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The Televisionist, Nov. 19


BEEN THERE: Veteran Ghost Hunters Steve Gonsalves and Dave Tango  train the next generation of GH's in Ghost Hunters Academy.
  • BEEN THERE: Veteran Ghost Hunters Steve Gonsalves and Dave Tango train the next generation of GH's in Ghost Hunters Academy.

For whatever reason, paranormal-themed reality shows have been popping up on cable like crabgrass recently, with results ranging from the interesting to the unintentionally hilarious. Given that Halloween is now a barely-remembered, candy-induced tummy-ache in the rearview mirror, I thought I'd give you a rundown of some of the new examples of the genre.



9 p.m. Monday, Nov. 23



If there is an argument for why paranormal-themed reality shows should be wiped from the face of the earth, “Extreme Paranormal” is it. Following the adventures of three would-be spook hunters with a flair for the theatrical, it's an unintentional laff riot. The three guys involved, who look like they should be working at a Home Depot somewhere and who came to paranormal investigation through a radio show called “Ghost Man and Demon Hunter,” are always setting things on fire, cutting themselves to draw blood for dubious “rituals,” burying each other alive and playing with high voltage electricity. A couple weeks back, they went on – I kid you not – an underwater ghost hunt, flailing around at the bottom of a muddy lake shouting “SHOW YOURSELF!” into tinny microphones while a giant, Styrofoam, Christmas-light-bedecked “summoning circle” floated overhead. Now that's comedy, folks. This show might be funny if I didn't know for a fact that it's not some kind of ingenious, “Borat” style parody.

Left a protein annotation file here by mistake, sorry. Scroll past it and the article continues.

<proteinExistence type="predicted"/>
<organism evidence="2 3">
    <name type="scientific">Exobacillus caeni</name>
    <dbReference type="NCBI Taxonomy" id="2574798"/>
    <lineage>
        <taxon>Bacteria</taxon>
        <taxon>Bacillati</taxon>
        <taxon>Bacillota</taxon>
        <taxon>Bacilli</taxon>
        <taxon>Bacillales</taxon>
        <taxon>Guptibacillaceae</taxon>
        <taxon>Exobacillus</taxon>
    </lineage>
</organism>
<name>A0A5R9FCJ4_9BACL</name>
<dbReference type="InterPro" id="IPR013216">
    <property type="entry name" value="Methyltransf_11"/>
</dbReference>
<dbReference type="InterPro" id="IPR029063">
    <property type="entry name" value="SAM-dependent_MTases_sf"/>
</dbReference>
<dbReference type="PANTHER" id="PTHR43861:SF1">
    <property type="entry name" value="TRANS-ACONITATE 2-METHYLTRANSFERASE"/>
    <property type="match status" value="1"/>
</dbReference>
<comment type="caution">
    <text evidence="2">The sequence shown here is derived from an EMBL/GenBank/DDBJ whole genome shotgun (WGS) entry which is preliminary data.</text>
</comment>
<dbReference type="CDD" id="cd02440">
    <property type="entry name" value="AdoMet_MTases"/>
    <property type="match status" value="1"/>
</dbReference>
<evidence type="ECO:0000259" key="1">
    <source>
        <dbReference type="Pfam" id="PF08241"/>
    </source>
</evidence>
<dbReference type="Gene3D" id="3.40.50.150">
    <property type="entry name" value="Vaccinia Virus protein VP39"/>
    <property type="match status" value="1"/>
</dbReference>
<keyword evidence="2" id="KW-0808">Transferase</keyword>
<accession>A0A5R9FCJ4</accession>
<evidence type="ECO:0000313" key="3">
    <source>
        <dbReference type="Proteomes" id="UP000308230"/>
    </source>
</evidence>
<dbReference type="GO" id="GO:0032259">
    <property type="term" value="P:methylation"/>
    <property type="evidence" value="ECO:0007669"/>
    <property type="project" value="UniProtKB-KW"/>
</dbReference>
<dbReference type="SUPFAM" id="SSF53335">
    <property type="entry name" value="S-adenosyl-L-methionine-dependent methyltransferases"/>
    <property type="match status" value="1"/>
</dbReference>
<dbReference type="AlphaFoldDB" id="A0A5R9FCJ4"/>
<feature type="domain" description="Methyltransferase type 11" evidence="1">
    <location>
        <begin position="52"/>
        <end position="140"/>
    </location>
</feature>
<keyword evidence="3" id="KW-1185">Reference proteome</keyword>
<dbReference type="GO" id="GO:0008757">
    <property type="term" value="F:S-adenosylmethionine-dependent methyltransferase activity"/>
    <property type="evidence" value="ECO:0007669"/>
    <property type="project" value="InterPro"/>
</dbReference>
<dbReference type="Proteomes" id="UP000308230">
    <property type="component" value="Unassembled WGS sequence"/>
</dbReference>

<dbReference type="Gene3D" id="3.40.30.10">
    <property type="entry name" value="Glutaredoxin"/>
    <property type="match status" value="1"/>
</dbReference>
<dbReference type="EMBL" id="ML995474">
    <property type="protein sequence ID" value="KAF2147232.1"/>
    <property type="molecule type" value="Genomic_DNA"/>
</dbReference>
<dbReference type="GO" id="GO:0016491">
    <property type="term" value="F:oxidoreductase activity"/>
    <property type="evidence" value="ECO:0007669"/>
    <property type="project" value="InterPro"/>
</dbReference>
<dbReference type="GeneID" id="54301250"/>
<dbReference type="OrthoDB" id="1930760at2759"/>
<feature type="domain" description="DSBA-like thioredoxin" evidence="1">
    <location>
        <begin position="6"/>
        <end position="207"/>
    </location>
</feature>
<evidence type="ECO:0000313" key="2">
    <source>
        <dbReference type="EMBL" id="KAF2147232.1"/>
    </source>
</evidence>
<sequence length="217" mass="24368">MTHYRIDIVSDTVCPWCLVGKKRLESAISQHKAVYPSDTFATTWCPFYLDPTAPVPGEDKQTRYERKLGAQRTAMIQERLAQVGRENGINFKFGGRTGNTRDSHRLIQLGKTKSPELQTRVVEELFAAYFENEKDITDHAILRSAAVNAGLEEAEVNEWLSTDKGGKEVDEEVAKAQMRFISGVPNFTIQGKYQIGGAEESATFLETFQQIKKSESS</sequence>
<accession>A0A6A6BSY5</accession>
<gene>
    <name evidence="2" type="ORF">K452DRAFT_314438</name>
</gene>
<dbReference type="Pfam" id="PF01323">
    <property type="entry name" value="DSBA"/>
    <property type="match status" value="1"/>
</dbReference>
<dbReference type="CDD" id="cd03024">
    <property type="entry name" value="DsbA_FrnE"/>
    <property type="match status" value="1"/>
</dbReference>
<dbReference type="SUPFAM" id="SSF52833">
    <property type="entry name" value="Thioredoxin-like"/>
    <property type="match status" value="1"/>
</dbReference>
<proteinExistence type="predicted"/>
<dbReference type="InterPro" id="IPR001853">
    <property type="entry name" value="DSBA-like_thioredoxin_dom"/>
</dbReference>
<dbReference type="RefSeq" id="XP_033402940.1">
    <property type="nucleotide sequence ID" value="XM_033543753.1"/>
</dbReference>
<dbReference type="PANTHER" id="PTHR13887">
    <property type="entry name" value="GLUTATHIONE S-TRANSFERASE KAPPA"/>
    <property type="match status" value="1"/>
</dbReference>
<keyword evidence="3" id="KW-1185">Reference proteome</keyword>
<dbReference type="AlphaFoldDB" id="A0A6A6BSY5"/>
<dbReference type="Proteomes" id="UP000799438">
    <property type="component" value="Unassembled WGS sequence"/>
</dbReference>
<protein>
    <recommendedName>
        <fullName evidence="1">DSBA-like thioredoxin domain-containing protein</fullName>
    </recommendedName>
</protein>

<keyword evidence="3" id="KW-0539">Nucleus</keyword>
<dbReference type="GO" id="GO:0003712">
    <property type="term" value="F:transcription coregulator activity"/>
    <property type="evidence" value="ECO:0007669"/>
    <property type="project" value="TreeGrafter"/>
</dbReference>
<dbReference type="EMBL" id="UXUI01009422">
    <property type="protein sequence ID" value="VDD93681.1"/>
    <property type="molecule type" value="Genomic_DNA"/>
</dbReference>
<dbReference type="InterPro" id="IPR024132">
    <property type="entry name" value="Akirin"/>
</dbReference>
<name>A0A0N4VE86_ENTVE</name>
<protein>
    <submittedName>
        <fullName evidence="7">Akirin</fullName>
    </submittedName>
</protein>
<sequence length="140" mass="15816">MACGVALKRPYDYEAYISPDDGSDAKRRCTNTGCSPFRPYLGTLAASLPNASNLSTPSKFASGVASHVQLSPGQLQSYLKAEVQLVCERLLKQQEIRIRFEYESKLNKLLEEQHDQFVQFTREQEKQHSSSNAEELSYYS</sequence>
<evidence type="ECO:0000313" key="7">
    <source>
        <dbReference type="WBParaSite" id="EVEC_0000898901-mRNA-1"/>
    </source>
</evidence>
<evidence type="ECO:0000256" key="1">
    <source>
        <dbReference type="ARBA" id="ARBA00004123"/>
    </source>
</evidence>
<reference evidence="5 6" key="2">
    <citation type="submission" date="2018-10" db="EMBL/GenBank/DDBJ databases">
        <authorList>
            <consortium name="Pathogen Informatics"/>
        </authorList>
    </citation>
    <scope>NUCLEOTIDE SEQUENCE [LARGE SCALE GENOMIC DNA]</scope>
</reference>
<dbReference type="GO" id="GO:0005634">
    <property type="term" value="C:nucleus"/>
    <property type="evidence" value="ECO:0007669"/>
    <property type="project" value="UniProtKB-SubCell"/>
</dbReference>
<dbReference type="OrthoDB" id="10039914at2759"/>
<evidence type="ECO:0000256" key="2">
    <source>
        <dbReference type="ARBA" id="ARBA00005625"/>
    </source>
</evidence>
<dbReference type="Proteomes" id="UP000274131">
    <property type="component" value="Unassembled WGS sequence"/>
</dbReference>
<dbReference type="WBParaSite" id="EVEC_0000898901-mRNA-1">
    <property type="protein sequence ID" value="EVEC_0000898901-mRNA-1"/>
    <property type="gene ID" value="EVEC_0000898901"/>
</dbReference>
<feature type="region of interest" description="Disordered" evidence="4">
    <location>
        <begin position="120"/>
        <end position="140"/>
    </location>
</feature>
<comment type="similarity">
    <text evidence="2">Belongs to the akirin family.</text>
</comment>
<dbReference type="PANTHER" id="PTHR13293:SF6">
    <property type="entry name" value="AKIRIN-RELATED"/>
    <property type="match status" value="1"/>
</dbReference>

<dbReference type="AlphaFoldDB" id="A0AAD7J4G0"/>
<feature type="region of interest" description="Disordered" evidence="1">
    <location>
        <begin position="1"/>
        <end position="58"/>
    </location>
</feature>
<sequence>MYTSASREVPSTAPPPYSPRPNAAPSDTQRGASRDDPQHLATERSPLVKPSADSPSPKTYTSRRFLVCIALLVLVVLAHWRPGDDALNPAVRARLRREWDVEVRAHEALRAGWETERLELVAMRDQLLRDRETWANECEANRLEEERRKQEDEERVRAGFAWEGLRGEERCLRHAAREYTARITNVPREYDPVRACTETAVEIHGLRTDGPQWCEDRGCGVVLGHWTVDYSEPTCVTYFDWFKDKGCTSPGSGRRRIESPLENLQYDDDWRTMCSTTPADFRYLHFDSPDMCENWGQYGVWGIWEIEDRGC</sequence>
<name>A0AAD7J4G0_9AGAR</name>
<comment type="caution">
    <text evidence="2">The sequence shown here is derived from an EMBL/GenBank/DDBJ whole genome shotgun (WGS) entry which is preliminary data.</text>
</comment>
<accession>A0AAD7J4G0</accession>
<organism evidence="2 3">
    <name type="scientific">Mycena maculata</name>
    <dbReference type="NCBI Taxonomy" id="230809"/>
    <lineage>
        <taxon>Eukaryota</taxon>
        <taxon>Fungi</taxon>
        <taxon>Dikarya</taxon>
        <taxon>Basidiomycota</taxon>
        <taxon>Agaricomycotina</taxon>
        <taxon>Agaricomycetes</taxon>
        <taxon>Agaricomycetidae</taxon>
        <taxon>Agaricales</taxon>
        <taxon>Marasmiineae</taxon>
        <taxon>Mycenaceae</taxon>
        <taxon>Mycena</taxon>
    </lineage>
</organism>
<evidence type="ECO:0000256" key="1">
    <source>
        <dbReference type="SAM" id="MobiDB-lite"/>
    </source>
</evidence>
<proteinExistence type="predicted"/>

9 p.m. Tuesday, Nov. 24

Discovery Channel


Before crapola like “Extreme Paranormal” turns you off to the whole supernatural reality genre, you might want to give “Ghost Lab” a gander. The show follows the Klinge Brothers of Texas, who run an outfit called Everyday Paranormal. It's actually one of the more level-headed examples of the genre. The “ghost lab” part of it comes into play via a 25-foot-long trailer stuffed full of nifty gadgets that the brothers drag from place to place. Though “Ghost Lab” suffers from a lot of the same pitfalls that most paranormal investigation shows and scientifically-driven paranormal investigation groups fall into (namely: untrained people “finding ghosts” using equipment that was never designed for that, and which no studies have ever shown can find proof of anything of the sort), it's still among the best of paranormal reality on TV. Above all, you get a real sense that the Klinges are passionate about what they do and serious about taking a scientific approach. No matter what you believe, you've got to appreciate that kind of dedication.    



8 p.m. Wednesday, Nov. 25



“Ghost Hunters Academy” is the second spin-off for the popular, 5-year-old SyFy show “Ghost Hunters,” the first being “Ghost Hunters International,” which follows a group of ghost hunters on their globe-hopping sojourns to purportedly haunted spots all over the world. Like the original, both “Ghost Hunters International” and “Ghost Hunters Academy” err on the side of the scientific, using night vision cameras, digital recorders and instrumentation to try and find evidence of the paranormal. The gimmick for “Ghost Hunters Academy,” as you might expect, is that some of the guys from the original “Ghost Hunters” show set out to train a team of young investigators – read: photogenic and/or busty college students — in how to be paranormal investigators. With “Ghost Hunters” vets Steve Gonsalves and Dave Tango acting as instructors, the team travels around in a blacked out RV, looking for teaching moments in the paranormal. Given that the always optimistic and witty Gonsalves and Tango are pretty much the best thing about SyFy's increasingly tired “Ghost Hunters” franchise, it looks like it might be interesting.  

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